There are some black belts who simply can't see that there is anything better. They will proudly place their "finished" product on the shelf to be displayed and admired, and will never really touch it again. To this I merely say: "What fun is that?" Sure, they may have built one awesome thing with the pieces they are given, but this is the exact time to answer the question: "What could be better?" What else can you build with the pieces you were given? It is time now to look at or techniques, our forms, our self-defense applications, our sparring, and everything else we think we "know", and it is time to take them apart to begin again. It's time for a martial arts explosion! Yes, the explosion is sometimes followed quickly by a martial arts crash, but as long as we are willing to pick up the pieces that are strewn to and fro, we can learn something valuable from our crashes as well. We may find that as we pick up the pieces and begin to build that the results do not always match what our mind's eye has envisioned, but through dedication and persistence we will one day rebuild the pieces into something new and different, and it can be glorious indeed to make discoveries about something "old" that we thought we "knew."
It is often said that black belt is only the beginning. If so, we must of course ask and answer: the beginning of what? It is truthfully only the beginning of many things, but in this context, I submit that it is the beginning of creation. As humans and mortals we cannot create something from nothing, and therefore must have obtained something from which to begin. As black belts, we are not often given new pieces with which to build, but this is because we already have been given the pieces we need. We must simply be willing to take our awesome constructions apart in order to rebuild them into something better. Eventually, we will see that if we break apart each of our separate "sets": our forms, one-steps, basics, etc., that they do not need to be separate at all, and instead we can begin to combine them. In doing so we come closer to the realization that we have made our martial arts skills (and hopefully ourselves) better.
As is the way with many things, my interest in Legos waned somewhat over time. In fact, over the years, and to my chagrin, many of my Lego sets were lost, sold, or merely misplaced. The longer I live, though, the more I begin to see how all things relate, and that many of my interests intersect, overlap, and share the same underlying themes.
One interest I have always had (outside of the martial arts) is watching Anime, or Japanese Animation. I have enjoyed anime since before I really knew what it was, and can still recall being a very young child in the late 1970s, sitting on our couch and pretending to fire the Wave Motion Gun while belting out "OUR STAR BLAZERS!" Later years would bring me wonders such as Battle of the Planets, Robotech, and Voltron. Only much later would I learn of the Japanese source material: Space Battleship Yamato, Gatchaman, Macross, and King of Beasts Golion.
Um, wait... weren't we just talking about martial arts? or Lego? Trust me, this really does make sense.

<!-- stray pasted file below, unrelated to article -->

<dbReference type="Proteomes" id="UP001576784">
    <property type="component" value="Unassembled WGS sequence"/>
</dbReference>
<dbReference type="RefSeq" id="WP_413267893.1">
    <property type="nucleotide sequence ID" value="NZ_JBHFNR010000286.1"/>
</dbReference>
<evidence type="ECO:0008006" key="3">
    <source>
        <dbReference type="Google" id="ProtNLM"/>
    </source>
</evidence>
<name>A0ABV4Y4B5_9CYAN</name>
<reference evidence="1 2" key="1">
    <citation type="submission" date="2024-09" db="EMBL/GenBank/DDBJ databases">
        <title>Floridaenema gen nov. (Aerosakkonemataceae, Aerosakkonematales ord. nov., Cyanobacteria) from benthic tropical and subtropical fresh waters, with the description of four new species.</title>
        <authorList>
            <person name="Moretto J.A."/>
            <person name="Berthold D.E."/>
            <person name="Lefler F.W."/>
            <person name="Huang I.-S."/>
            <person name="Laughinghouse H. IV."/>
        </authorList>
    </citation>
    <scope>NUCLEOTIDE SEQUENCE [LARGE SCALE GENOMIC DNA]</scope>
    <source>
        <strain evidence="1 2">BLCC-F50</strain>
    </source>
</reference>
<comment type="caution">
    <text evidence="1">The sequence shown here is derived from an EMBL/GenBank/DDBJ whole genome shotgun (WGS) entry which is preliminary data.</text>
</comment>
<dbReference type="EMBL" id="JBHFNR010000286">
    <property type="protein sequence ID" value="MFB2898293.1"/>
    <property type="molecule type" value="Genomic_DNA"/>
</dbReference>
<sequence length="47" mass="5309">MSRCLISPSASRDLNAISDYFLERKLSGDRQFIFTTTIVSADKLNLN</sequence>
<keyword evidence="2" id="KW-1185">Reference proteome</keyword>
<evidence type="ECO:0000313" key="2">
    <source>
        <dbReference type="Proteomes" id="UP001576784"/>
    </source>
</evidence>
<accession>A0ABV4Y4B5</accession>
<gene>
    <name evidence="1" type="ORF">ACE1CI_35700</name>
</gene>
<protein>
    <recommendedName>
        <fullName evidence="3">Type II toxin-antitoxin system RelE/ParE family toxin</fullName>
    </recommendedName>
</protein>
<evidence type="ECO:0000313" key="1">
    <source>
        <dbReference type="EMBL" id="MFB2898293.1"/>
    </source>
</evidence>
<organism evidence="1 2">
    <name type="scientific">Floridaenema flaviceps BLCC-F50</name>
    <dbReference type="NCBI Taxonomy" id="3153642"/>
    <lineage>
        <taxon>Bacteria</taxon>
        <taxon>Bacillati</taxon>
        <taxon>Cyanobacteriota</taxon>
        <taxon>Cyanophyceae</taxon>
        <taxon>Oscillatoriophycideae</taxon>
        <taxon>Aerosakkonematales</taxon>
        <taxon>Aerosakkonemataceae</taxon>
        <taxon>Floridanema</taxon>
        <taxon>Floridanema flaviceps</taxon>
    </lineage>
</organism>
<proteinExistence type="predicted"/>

In the modern age, producers of media have realized that American adults actually appreciate anime as much as children, and we have finally had exposure to the original stories as they were intended to be told. In some rare occasions, an anime may be completely torn apart and remade in order to tell the story the author always meant to share, and in doing so, it becomes better. Such was the case with the production of Fullmetal Alchemist: Brotherhood, which may well be one of the best anime to reach the mass market.
Fullmetal Alchemist accepts as its main premise the idea that alchemy is real; alchemy in this case being the conversion of one form of energy or matter to a different form of energy or matter, along with the ability to control said matter or energy. This may manifest itself through such things as the creation of a tool or weapon from mere pieces of earth, or may involve the repair of broken iems, or even the healing of injuries. Despite all this power, alchemists in this world must follow The Law of Equivalent Exchange, which states:
In order to obtain, something of equal value must be lost.
This law can be circumvented only through the use of The Philosopher's Stone, which can only be obtained through great and terrible sacrifice. How wonderful it is then, that as martial artists, we need not lose in order to obtain something new. While it is true that we cannot create something from nothing, we need not lose our previous knowledge or techniques in order to create something new from them. We can, in essence, have our spaceships, hovercars, aliens, robots, lasers, cities, and anything else we can imagine all at once. We have our Philosopher's Stone, without too much great and terrible sacrifice, and it is glorious.
Learning to make use of this is a process, as is all of our learning, and is eloquently described in the world of Fullmetal Alchemist through the terms Deconstruction and Reconstruction. (If you can't see the video below, please clear your browser history/cache, or click here.)
As black belts and instructors, this then is what we do. We examine our existing skills and knowledge, we deconstruct them with the intent of reconstructing them into something new, something more useful, and something better, and, hopefully, we begin to see the connections in all we do. One is all, all is one.
Kick. Punch. Easy Stuff.